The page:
At a special worksession Tuesday night, the Berkeley City Council expressed interest in a raft of recommendations from an independent citizen panel related to how the city might change its approach to homelessness, but some officials said they remain unconvinced that the changes are something the city can afford.
The recommendations came from the Berkeley Homeless Task Force, which was initiated by Councilman Jesse Arreguín in 2013 after Measure S failed the prior November to win popular support, but sparked a broad community discussion about the city’s homeless. Since then, Arreguín said, the city’s homeless population appears to have grown, though official estimates won’t be available until fall.
“There is still clearly more we can do,” Arreguín said. “Berkeley can be a leader in ending homelessness.”
Read more about homelessness in Berkeley.
Tuesday night, Arreguín and Genevieve Wilson, one of the chairs of the panel, presented a series of recommendations for how the city might direct its funding in its efforts to end homelessness. They emphasized a “housing first” model, which they said has been endorsed by Alameda County and worked in other cities — ultimately leading to cost savings despite high initial start-up expenses.
The task force, led by Wilson and David Stegman, has been meeting monthly in subcommittees since it launched in August 2013. The first meeting was open to the public, with invitations sent out to over 100 stakeholders involved in efforts to fight or address homelessness. The task force is composed of volunteers, including service providers, homeless people, students, business owners and other members of the community.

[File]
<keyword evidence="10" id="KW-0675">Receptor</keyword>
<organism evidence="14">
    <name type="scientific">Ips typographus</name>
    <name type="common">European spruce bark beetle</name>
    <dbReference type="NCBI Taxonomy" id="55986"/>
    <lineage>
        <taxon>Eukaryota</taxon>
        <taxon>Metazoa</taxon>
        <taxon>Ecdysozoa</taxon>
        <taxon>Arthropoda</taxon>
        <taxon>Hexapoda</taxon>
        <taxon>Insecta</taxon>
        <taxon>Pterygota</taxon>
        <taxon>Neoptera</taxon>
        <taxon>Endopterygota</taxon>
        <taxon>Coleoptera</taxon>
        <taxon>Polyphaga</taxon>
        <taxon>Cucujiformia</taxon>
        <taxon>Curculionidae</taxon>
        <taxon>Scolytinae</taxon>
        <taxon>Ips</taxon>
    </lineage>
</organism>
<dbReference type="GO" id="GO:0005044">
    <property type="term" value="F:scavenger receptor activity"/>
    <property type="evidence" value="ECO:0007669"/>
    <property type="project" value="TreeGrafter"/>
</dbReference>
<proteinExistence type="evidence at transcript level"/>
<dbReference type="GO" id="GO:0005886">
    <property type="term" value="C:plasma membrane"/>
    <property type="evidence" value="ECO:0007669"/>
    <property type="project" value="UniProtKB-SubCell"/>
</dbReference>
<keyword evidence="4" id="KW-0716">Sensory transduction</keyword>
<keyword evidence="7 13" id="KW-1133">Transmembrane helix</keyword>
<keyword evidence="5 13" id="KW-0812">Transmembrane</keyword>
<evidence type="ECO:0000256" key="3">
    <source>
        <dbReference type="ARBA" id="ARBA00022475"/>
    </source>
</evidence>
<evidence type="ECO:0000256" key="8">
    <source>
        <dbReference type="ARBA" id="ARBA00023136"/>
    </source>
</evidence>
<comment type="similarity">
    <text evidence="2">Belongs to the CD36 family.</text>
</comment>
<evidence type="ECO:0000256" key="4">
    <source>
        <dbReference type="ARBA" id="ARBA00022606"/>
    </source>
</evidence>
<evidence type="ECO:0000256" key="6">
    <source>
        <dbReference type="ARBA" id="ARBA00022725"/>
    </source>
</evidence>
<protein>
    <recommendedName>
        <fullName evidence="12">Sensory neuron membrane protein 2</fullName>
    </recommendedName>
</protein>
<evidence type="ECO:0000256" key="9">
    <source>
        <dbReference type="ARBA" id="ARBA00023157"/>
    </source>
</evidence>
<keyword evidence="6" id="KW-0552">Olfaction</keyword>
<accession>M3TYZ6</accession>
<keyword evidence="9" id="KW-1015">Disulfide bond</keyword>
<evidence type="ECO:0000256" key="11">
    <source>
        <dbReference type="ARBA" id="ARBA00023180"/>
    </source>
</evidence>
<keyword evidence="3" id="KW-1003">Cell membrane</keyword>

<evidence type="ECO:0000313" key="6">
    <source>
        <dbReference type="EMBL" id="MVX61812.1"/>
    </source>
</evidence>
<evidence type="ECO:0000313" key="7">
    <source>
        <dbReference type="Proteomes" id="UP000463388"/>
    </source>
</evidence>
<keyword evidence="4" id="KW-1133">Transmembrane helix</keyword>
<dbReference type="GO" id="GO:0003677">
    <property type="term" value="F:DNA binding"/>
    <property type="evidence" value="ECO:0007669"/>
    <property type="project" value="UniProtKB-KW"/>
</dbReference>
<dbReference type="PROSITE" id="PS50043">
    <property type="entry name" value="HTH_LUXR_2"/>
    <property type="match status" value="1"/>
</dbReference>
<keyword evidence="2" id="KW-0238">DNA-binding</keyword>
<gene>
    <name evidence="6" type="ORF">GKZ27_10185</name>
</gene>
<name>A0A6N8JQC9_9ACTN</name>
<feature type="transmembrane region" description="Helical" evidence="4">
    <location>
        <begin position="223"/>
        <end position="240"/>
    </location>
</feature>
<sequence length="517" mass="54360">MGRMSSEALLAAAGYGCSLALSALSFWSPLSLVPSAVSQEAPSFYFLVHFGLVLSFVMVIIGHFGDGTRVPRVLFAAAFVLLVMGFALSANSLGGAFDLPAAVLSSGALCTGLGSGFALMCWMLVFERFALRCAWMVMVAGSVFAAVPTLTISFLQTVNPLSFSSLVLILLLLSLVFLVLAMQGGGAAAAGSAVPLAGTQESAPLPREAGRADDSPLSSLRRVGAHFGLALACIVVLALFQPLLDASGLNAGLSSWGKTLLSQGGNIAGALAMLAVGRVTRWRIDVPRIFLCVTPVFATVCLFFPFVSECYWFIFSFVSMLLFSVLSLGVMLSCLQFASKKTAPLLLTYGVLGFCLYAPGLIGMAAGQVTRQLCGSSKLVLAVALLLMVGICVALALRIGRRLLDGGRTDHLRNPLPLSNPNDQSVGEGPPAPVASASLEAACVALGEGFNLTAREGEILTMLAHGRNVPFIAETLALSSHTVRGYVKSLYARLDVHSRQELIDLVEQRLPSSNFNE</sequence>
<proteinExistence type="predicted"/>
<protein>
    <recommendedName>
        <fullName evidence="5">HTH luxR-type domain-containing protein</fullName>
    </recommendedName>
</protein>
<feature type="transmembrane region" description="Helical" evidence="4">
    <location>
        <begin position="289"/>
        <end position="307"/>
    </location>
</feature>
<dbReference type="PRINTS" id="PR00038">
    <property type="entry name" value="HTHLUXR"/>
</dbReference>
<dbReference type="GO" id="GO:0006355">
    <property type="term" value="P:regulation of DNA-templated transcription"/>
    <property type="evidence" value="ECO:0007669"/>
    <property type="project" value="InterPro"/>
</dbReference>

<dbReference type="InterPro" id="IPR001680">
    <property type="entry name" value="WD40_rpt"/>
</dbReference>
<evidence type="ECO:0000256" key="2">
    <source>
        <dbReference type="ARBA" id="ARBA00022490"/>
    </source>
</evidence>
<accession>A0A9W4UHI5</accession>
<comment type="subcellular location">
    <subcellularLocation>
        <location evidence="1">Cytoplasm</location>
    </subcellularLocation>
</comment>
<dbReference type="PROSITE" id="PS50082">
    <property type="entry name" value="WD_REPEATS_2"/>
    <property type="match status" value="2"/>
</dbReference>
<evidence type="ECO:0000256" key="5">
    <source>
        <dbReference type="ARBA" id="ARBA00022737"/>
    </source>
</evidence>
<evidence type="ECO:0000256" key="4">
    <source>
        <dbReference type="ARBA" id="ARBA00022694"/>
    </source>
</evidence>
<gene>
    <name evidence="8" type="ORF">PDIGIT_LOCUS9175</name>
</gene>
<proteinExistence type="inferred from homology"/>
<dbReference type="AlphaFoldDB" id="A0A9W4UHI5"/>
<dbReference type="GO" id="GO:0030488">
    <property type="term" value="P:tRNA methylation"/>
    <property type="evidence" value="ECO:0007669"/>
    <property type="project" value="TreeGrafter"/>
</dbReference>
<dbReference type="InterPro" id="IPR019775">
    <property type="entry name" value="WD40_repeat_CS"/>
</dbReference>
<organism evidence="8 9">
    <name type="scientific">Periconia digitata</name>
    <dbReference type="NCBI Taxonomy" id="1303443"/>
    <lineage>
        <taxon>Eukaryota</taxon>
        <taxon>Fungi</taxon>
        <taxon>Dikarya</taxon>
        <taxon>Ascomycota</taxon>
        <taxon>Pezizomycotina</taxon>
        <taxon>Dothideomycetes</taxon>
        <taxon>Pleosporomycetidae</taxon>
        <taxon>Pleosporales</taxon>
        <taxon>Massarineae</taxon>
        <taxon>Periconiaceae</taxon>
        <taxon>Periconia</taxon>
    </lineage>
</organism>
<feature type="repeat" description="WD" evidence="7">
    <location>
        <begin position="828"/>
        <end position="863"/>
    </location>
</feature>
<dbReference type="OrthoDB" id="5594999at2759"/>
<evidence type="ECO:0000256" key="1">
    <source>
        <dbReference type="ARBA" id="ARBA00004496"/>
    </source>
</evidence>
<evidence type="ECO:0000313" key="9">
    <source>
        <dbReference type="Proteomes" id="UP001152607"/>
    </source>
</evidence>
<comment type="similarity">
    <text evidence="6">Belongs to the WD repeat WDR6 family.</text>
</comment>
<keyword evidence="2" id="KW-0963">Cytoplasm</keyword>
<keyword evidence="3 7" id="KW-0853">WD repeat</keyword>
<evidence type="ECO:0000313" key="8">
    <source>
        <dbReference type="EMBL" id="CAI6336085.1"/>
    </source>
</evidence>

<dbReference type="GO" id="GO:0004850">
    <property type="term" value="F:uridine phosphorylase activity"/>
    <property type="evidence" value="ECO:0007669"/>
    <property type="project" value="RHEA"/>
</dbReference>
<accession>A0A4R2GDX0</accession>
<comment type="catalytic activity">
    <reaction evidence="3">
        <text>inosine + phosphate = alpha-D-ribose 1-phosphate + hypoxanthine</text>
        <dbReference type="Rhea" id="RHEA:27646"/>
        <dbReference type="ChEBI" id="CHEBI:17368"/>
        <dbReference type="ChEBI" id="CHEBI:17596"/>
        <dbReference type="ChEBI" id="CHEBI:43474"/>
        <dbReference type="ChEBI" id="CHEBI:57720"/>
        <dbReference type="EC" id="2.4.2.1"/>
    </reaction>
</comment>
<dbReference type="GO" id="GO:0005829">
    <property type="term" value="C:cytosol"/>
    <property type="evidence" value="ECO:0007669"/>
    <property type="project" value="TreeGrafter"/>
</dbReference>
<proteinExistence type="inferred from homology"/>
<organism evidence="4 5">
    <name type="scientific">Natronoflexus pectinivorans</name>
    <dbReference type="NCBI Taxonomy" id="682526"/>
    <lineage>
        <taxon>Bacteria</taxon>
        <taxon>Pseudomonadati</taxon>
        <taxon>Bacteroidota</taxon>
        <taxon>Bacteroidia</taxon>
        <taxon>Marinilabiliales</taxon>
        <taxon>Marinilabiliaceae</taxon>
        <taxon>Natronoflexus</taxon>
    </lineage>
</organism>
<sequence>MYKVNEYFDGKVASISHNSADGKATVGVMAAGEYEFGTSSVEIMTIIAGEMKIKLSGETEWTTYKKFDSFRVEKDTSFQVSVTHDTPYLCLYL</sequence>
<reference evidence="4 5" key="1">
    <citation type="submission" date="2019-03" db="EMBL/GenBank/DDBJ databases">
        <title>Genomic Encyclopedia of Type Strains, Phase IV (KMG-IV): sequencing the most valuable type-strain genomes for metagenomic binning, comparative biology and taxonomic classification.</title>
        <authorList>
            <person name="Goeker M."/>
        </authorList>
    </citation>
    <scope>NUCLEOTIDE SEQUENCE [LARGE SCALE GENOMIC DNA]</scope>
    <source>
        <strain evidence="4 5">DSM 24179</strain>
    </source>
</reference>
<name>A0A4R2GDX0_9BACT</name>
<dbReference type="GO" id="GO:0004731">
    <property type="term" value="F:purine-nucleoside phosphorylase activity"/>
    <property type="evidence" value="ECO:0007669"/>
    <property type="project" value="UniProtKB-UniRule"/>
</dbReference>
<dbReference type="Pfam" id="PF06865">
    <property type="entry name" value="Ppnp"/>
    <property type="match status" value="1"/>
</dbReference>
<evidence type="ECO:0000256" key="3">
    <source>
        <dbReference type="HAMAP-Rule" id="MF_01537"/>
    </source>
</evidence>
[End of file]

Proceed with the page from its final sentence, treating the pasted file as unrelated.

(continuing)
Arreguín told council that the lack of identified funding to make the changes should not hold the city back from being bold in its approach to ending homelessness. He said the city should first adopt the new model, and then focus on finding ways to pay for it.
He said it might be possible to redirect some of the money raised downtown by the sales and business license taxes to help pay for more housing for the homeless, and that the city could investigate diverting money from the General Fund to that end.
Mayor Tom Bates said the task force had done important work by putting so much thought into the subject, but said the financial piece would be a critical one to figure out. He suggested that the city might be able to raise some money by extending parking meter hours until 8 p.m., which the city manager’s office is already looking into.
Bates also asked Arreguin to consider how the task force’s recommendations might fit in with the work of the Housing Crisis Resolution Center, a new effort created by the city to streamline homeless services offered in Berkeley. The Berkeley Food & Housing Project is set to launch that effort, with financial support from the city, in January.